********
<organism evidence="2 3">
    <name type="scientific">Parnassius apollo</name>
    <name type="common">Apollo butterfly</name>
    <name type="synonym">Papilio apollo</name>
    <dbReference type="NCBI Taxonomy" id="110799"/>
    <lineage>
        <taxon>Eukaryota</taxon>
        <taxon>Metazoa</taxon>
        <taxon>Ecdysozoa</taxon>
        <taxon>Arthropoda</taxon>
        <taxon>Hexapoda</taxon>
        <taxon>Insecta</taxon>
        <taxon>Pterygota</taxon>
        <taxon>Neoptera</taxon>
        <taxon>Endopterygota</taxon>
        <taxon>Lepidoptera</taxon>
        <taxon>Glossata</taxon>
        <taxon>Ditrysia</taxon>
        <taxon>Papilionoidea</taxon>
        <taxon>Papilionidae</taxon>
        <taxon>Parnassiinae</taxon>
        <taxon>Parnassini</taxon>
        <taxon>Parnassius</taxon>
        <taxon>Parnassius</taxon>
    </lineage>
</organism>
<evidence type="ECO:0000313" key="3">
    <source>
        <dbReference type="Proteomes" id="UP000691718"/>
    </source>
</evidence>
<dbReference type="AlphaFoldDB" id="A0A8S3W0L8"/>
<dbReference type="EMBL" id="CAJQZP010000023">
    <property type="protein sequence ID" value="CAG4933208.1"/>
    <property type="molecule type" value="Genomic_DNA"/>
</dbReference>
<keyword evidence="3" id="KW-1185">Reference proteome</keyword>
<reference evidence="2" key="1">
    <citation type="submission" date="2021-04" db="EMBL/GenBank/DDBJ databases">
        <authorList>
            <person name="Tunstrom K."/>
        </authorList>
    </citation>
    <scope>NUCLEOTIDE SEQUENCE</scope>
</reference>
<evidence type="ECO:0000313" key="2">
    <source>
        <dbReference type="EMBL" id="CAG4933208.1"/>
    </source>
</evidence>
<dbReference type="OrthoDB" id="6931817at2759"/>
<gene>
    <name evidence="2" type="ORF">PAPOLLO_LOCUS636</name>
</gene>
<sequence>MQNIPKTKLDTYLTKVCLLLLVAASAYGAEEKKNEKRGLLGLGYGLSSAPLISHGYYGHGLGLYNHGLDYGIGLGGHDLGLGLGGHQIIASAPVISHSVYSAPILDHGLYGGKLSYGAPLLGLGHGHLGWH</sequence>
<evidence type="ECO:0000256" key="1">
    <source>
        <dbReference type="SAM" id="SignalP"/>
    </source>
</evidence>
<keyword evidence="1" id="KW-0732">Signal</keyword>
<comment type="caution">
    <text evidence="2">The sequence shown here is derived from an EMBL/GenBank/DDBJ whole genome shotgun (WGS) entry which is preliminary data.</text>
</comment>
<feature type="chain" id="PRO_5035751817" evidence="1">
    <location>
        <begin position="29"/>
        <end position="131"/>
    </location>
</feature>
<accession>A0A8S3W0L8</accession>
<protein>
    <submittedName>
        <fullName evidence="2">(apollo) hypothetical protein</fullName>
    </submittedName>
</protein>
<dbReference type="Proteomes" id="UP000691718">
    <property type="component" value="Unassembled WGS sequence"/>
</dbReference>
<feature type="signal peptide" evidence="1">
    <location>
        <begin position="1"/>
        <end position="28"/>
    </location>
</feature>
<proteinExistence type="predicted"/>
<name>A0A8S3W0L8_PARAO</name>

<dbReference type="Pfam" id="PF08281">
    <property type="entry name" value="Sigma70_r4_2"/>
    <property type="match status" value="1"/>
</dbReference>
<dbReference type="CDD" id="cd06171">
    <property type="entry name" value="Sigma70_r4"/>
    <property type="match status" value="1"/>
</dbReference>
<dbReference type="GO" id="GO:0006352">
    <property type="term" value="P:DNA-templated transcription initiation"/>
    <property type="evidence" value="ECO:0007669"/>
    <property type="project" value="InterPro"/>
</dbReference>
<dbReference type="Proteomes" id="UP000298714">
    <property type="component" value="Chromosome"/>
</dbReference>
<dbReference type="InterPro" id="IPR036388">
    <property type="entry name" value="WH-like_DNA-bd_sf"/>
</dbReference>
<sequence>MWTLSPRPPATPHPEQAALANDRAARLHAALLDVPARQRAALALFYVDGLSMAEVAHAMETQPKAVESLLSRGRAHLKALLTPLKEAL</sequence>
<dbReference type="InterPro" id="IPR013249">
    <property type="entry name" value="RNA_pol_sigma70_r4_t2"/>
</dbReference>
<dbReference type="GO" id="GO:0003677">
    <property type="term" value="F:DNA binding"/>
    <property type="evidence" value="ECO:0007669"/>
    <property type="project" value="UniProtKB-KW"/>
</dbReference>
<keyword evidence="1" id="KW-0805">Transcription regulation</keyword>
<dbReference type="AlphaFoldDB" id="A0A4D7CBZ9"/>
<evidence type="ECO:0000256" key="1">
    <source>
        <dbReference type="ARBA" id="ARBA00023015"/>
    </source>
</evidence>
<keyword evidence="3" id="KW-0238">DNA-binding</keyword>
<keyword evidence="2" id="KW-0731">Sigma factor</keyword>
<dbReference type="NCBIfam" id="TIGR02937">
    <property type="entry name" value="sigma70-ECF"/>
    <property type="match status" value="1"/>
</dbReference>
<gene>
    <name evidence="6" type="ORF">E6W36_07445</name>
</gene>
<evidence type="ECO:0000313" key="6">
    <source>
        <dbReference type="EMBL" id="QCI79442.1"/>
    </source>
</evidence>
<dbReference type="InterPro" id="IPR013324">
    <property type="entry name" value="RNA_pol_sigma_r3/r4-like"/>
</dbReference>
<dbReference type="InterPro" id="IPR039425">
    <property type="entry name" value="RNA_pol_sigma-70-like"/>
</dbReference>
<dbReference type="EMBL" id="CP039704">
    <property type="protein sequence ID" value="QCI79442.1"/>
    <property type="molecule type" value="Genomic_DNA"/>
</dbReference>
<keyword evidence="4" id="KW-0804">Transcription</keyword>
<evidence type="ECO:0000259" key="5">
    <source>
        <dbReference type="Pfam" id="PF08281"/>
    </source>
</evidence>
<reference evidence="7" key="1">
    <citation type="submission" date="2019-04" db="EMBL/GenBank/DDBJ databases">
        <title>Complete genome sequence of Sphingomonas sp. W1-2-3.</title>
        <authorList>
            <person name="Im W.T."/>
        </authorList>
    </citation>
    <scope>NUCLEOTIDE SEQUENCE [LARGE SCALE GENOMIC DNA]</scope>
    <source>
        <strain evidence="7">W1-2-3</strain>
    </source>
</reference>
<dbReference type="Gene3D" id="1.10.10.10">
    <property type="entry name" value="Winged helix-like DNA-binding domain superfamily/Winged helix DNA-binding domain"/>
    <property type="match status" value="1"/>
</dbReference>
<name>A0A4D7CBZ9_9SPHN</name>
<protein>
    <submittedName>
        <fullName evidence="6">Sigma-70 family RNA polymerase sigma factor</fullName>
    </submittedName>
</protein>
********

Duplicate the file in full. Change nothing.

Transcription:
<organism evidence="2 3">
    <name type="scientific">Parnassius apollo</name>
    <name type="common">Apollo butterfly</name>
    <name type="synonym">Papilio apollo</name>
    <dbReference type="NCBI Taxonomy" id="110799"/>
    <lineage>
        <taxon>Eukaryota</taxon>
        <taxon>Metazoa</taxon>
        <taxon>Ecdysozoa</taxon>
        <taxon>Arthropoda</taxon>
        <taxon>Hexapoda</taxon>
        <taxon>Insecta</taxon>
        <taxon>Pterygota</taxon>
        <taxon>Neoptera</taxon>
        <taxon>Endopterygota</taxon>
        <taxon>Lepidoptera</taxon>
        <taxon>Glossata</taxon>
        <taxon>Ditrysia</taxon>
        <taxon>Papilionoidea</taxon>
        <taxon>Papilionidae</taxon>
        <taxon>Parnassiinae</taxon>
        <taxon>Parnassini</taxon>
        <taxon>Parnassius</taxon>
        <taxon>Parnassius</taxon>
    </lineage>
</organism>
<evidence type="ECO:0000313" key="3">
    <source>
        <dbReference type="Proteomes" id="UP000691718"/>
    </source>
</evidence>
<dbReference type="AlphaFoldDB" id="A0A8S3W0L8"/>
<dbReference type="EMBL" id="CAJQZP010000023">
    <property type="protein sequence ID" value="CAG4933208.1"/>
    <property type="molecule type" value="Genomic_DNA"/>
</dbReference>
<keyword evidence="3" id="KW-1185">Reference proteome</keyword>
<reference evidence="2" key="1">
    <citation type="submission" date="2021-04" db="EMBL/GenBank/DDBJ databases">
        <authorList>
            <person name="Tunstrom K."/>
        </authorList>
    </citation>
    <scope>NUCLEOTIDE SEQUENCE</scope>
</reference>
<evidence type="ECO:0000313" key="2">
    <source>
        <dbReference type="EMBL" id="CAG4933208.1"/>
    </source>
</evidence>
<dbReference type="OrthoDB" id="6931817at2759"/>
<gene>
    <name evidence="2" type="ORF">PAPOLLO_LOCUS636</name>
</gene>
<sequence>MQNIPKTKLDTYLTKVCLLLLVAASAYGAEEKKNEKRGLLGLGYGLSSAPLISHGYYGHGLGLYNHGLDYGIGLGGHDLGLGLGGHQIIASAPVISHSVYSAPILDHGLYGGKLSYGAPLLGLGHGHLGWH</sequence>
<evidence type="ECO:0000256" key="1">
    <source>
        <dbReference type="SAM" id="SignalP"/>
    </source>
</evidence>
<keyword evidence="1" id="KW-0732">Signal</keyword>
<comment type="caution">
    <text evidence="2">The sequence shown here is derived from an EMBL/GenBank/DDBJ whole genome shotgun (WGS) entry which is preliminary data.</text>
</comment>
<feature type="chain" id="PRO_5035751817" evidence="1">
    <location>
        <begin position="29"/>
        <end position="131"/>
    </location>
</feature>
<accession>A0A8S3W0L8</accession>
<protein>
    <submittedName>
        <fullName evidence="2">(apollo) hypothetical protein</fullName>
    </submittedName>
</protein>
<dbReference type="Proteomes" id="UP000691718">
    <property type="component" value="Unassembled WGS sequence"/>
</dbReference>
<feature type="signal peptide" evidence="1">
    <location>
        <begin position="1"/>
        <end position="28"/>
    </location>
</feature>
<proteinExistence type="predicted"/>
<name>A0A8S3W0L8_PARAO</name>

<dbReference type="Pfam" id="PF08281">
    <property type="entry name" value="Sigma70_r4_2"/>
    <property type="match status" value="1"/>
</dbReference>
<dbReference type="CDD" id="cd06171">
    <property type="entry name" value="Sigma70_r4"/>
    <property type="match status" value="1"/>
</dbReference>
<dbReference type="GO" id="GO:0006352">
    <property type="term" value="P:DNA-templated transcription initiation"/>
    <property type="evidence" value="ECO:0007669"/>
    <property type="project" value="InterPro"/>
</dbReference>
<dbReference type="Proteomes" id="UP000298714">
    <property type="component" value="Chromosome"/>
</dbReference>
<dbReference type="InterPro" id="IPR036388">
    <property type="entry name" value="WH-like_DNA-bd_sf"/>
</dbReference>
<sequence>MWTLSPRPPATPHPEQAALANDRAARLHAALLDVPARQRAALALFYVDGLSMAEVAHAMETQPKAVESLLSRGRAHLKALLTPLKEAL</sequence>
<dbReference type="InterPro" id="IPR013249">
    <property type="entry name" value="RNA_pol_sigma70_r4_t2"/>
</dbReference>
<dbReference type="GO" id="GO:0003677">
    <property type="term" value="F:DNA binding"/>
    <property type="evidence" value="ECO:0007669"/>
    <property type="project" value="UniProtKB-KW"/>
</dbReference>
<keyword evidence="1" id="KW-0805">Transcription regulation</keyword>
<dbReference type="AlphaFoldDB" id="A0A4D7CBZ9"/>
<evidence type="ECO:0000256" key="1">
    <source>
        <dbReference type="ARBA" id="ARBA00023015"/>
    </source>
</evidence>
<keyword evidence="3" id="KW-0238">DNA-binding</keyword>
<keyword evidence="2" id="KW-0731">Sigma factor</keyword>
<dbReference type="NCBIfam" id="TIGR02937">
    <property type="entry name" value="sigma70-ECF"/>
    <property type="match status" value="1"/>
</dbReference>
<gene>
    <name evidence="6" type="ORF">E6W36_07445</name>
</gene>
<evidence type="ECO:0000313" key="6">
    <source>
        <dbReference type="EMBL" id="QCI79442.1"/>
    </source>
</evidence>
<dbReference type="InterPro" id="IPR013324">
    <property type="entry name" value="RNA_pol_sigma_r3/r4-like"/>
</dbReference>
<dbReference type="InterPro" id="IPR039425">
    <property type="entry name" value="RNA_pol_sigma-70-like"/>
</dbReference>
<dbReference type="EMBL" id="CP039704">
    <property type="protein sequence ID" value="QCI79442.1"/>
    <property type="molecule type" value="Genomic_DNA"/>
</dbReference>
<keyword evidence="4" id="KW-0804">Transcription</keyword>
<evidence type="ECO:0000259" key="5">
    <source>
        <dbReference type="Pfam" id="PF08281"/>
    </source>
</evidence>
<reference evidence="7" key="1">
    <citation type="submission" date="2019-04" db="EMBL/GenBank/DDBJ databases">
        <title>Complete genome sequence of Sphingomonas sp. W1-2-3.</title>
        <authorList>
            <person name="Im W.T."/>
        </authorList>
    </citation>
    <scope>NUCLEOTIDE SEQUENCE [LARGE SCALE GENOMIC DNA]</scope>
    <source>
        <strain evidence="7">W1-2-3</strain>
    </source>
</reference>
<dbReference type="Gene3D" id="1.10.10.10">
    <property type="entry name" value="Winged helix-like DNA-binding domain superfamily/Winged helix DNA-binding domain"/>
    <property type="match status" value="1"/>
</dbReference>
<name>A0A4D7CBZ9_9SPHN</name>
<protein>
    <submittedName>
        <fullName evidence="6">Sigma-70 family RNA polymerase sigma factor</fullName>
    </submittedName>
</protein>